The European Union’s General Data Protection Regulation (GDPR) has sparked a lot of anxiety among marketers. But this new regulation doesn’t have to be the roadblock that many marketers perceive it to be. In fact, it presents an opportunity not only to protect buyers but also to improve your marketing.
In the new Forrester report “GDPR and the B2B Marketer,” Principal Analyst Lori Wizdo states: “While many companies are still coming to terms with the necessity of the GDPR, firms in the vanguard are viewing the regulation as an opportunity to improve their data governance and adapt to the demands of their customers.”
So now that GDPR has rolled out, here’s what you should know to make sure you’re doing everything right.
What Is GDPR, and Why Do Marketers Need to Pay Attention?
GDPR is the European Union’s new regulation on data protection. Any company that conducts business or collects data from customers and prospects in the EU — even those not headquartered there — must be prepared to comply by Friday.
GDPR carries implications across departments, from data management to IT. But for marketing specifically, the new regulation requires a deep dive into data practices, not just to ensure compliance, but ultimately, to position them to drive better results.
With that in mind, here are three main takeaways and practices for B2B marketers.
3 Considerations for B2B Marketers Preparing for GDPR
1. Understand that data access is a privilege, not a right
As scrutiny around business data grows, so does the need to maintain trust with buyers. Marketers, therefore, should think of user information as earned, not owned. With GDPR empowering individuals to more easily revoke data privileges, marketers need to treat these personal insights as something people loan out — and through their own free will.
That means eliminating invasive marketing tactics that alienate buyers, such as repeatedly targeting them with irrelevant or unhelpful offers. It also requires companies be transparent about how they use data, particularly with automated marketing tactics.
2. Think bigger when it comes to acquiring valuable buyer and prospect data
Because inbound efforts only provide so much insight into the larger market, you may have limited access to data. Inbound leads from organic search, for example, only give you a glimpse of your total addressable market and the active demand (those who are in market now) that exists within that market. Rather than relying solely on your own first-party data, to expand your access to active demand, you can work with third-party data providers who can widen your reach and help you gain more accurate insights with greater breadth and depth. Companies with solid, trustworthy data about the right buyers will not only fare better under new regulations but also improve their marketing results across the board.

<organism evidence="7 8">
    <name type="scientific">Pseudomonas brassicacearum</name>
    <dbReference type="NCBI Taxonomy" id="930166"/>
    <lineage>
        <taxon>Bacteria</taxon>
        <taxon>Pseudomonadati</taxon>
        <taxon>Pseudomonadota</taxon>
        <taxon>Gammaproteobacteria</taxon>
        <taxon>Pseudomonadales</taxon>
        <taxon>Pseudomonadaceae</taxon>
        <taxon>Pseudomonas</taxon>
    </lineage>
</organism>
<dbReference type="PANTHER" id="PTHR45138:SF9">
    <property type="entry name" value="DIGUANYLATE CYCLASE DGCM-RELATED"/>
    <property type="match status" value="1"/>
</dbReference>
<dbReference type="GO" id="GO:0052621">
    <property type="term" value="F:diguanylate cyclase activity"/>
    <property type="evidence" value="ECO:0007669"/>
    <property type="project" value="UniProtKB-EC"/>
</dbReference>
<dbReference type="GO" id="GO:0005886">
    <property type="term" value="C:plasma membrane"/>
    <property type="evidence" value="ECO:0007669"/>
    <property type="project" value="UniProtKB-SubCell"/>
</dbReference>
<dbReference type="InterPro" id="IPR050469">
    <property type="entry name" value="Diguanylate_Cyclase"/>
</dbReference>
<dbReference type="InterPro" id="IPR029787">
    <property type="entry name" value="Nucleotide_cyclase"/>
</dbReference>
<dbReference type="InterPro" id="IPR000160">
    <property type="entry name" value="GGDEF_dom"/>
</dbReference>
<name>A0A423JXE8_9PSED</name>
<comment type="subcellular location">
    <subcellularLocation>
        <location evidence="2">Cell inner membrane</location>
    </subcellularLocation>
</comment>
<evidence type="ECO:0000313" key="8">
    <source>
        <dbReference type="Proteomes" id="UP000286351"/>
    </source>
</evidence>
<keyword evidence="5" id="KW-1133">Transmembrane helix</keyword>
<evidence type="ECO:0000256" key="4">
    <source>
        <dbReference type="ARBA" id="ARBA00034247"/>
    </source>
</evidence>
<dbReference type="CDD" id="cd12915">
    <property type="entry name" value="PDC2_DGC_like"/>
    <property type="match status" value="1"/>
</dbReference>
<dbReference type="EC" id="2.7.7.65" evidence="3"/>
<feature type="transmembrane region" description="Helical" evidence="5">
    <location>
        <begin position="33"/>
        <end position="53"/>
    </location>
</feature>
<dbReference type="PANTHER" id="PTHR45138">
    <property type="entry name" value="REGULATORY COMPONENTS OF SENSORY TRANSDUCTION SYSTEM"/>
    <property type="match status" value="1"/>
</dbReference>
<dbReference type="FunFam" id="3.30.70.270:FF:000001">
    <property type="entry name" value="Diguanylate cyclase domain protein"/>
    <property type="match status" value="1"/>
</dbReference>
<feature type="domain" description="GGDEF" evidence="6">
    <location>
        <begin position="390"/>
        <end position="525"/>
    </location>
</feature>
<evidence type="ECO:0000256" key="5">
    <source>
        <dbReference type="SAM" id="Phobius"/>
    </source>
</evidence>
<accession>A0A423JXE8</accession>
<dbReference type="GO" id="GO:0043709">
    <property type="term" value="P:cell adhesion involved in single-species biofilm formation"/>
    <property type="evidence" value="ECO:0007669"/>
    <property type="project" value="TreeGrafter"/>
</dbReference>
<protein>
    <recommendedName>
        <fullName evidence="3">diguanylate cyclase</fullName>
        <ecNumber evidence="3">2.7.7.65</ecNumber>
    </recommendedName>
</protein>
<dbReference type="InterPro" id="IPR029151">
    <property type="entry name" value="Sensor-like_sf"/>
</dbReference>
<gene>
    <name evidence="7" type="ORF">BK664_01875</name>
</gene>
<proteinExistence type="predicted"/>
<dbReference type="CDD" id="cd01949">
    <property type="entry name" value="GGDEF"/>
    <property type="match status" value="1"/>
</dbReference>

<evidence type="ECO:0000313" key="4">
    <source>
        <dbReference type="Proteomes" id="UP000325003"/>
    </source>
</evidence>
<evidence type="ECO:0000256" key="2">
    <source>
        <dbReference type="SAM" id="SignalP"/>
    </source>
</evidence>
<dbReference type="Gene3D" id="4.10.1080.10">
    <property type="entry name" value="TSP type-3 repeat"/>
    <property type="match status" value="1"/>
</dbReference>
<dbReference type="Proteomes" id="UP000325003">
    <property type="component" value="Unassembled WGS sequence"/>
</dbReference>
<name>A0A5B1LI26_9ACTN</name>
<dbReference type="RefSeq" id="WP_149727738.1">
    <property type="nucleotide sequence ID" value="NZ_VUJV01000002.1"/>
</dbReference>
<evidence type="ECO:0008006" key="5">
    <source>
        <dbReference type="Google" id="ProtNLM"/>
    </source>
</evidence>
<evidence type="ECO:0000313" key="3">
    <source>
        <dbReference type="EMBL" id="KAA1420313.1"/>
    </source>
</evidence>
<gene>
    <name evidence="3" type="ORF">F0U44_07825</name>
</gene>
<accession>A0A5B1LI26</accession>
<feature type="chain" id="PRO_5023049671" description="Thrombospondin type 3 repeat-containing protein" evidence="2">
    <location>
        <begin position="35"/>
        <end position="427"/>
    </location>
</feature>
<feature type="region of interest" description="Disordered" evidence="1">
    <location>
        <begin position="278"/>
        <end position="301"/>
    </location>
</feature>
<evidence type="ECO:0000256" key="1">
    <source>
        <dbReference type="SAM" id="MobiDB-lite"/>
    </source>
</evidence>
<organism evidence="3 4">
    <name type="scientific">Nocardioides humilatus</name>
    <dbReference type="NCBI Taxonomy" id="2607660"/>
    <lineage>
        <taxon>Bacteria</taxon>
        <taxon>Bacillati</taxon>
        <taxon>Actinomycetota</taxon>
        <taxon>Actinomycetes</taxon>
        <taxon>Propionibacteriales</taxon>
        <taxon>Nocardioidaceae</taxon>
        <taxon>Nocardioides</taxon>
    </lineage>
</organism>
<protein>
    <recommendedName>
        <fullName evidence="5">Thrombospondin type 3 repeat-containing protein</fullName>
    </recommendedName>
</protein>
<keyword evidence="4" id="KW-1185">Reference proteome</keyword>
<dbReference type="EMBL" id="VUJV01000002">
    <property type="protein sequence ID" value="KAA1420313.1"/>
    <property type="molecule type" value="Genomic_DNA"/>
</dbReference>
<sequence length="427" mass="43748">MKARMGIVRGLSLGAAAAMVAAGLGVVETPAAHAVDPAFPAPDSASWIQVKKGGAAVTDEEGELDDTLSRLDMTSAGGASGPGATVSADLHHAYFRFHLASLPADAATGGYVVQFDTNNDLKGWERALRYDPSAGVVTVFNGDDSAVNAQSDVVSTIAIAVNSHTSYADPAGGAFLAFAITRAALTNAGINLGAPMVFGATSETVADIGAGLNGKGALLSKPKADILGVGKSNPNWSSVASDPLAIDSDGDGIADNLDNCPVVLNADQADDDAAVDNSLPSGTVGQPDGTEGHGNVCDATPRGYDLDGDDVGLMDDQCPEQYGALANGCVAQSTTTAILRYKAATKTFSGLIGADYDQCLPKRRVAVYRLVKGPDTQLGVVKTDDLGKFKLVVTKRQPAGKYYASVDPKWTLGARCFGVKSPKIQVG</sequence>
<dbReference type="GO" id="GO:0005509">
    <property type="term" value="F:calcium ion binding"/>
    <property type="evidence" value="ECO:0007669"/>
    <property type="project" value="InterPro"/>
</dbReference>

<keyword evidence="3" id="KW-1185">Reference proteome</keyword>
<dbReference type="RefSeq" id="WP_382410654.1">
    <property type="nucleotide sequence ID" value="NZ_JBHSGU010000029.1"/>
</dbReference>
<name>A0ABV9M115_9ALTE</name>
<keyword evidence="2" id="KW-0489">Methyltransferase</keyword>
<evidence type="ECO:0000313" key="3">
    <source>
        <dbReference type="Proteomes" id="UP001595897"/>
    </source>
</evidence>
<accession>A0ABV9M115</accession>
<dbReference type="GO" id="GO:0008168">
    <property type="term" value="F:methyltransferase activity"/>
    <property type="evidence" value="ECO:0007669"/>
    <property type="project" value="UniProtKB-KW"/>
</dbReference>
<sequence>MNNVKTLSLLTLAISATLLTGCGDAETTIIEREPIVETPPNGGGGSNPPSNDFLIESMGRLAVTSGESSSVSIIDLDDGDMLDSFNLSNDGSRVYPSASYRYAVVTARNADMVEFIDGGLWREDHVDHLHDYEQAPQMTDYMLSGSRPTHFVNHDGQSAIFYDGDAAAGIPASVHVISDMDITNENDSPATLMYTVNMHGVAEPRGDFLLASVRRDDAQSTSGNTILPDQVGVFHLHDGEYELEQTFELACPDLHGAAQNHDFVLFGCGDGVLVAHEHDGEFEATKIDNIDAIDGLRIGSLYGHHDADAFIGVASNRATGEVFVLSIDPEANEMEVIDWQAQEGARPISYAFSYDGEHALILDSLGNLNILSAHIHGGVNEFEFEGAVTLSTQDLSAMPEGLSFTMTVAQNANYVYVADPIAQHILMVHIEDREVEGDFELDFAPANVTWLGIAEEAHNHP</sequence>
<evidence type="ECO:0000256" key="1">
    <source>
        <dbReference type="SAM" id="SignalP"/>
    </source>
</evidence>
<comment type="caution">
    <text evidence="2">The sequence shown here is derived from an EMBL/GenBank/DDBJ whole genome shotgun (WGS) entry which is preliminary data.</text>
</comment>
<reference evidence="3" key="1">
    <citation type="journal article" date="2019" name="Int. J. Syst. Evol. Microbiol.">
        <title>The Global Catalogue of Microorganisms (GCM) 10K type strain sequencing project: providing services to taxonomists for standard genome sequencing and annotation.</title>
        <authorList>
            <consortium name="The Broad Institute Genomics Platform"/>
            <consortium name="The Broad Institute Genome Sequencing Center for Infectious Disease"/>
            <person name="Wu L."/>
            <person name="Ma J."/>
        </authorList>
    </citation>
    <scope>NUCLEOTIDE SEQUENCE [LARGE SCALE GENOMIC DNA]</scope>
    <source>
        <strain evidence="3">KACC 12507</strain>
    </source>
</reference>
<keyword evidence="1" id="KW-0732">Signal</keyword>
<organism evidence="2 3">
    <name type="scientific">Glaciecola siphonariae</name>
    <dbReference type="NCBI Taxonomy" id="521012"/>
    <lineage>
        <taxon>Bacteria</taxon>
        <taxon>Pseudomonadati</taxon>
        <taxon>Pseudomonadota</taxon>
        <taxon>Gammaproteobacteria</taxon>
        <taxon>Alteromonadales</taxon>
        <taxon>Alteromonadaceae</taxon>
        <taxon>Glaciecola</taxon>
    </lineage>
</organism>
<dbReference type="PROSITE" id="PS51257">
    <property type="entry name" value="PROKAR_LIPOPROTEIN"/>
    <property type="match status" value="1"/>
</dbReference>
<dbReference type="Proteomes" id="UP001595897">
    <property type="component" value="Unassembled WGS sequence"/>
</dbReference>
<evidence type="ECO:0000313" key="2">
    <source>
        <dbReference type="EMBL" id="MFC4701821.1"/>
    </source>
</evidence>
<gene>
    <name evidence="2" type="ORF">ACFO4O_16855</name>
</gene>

3. Source data efficiently and ethically
Whether sourcing data externally through partners or through your own systems, you always should follow best practices.
Keep in mind that not all third-party providers are equal. GDPR makes it especially important to trust the data sources from your partners, because this isn’t just about marketing performance but also your entire business.
Say you’re leading demand generation and have purchased lists from a company without consent. You can no longer blame the vendor — now it’s your problem.
But apart from the legal implications, this is an opportunity to improve ROI from your sourcing strategies. Ask yourself: What sources lead to high-quality opportunities? These are the ones to prioritize as you seek to make your marketing processes more efficient.
GDPR Will Compel You to Improve Standards and Tactics to Better Serve Buyers
If you’re smart, GDPR won’t kill you; it will just make you stronger. New regulations should compel marketers to improve their tactics to better serve their buyers. By instituting higher standards now, your business will be better armed to thrive in a more responsible data-driven market.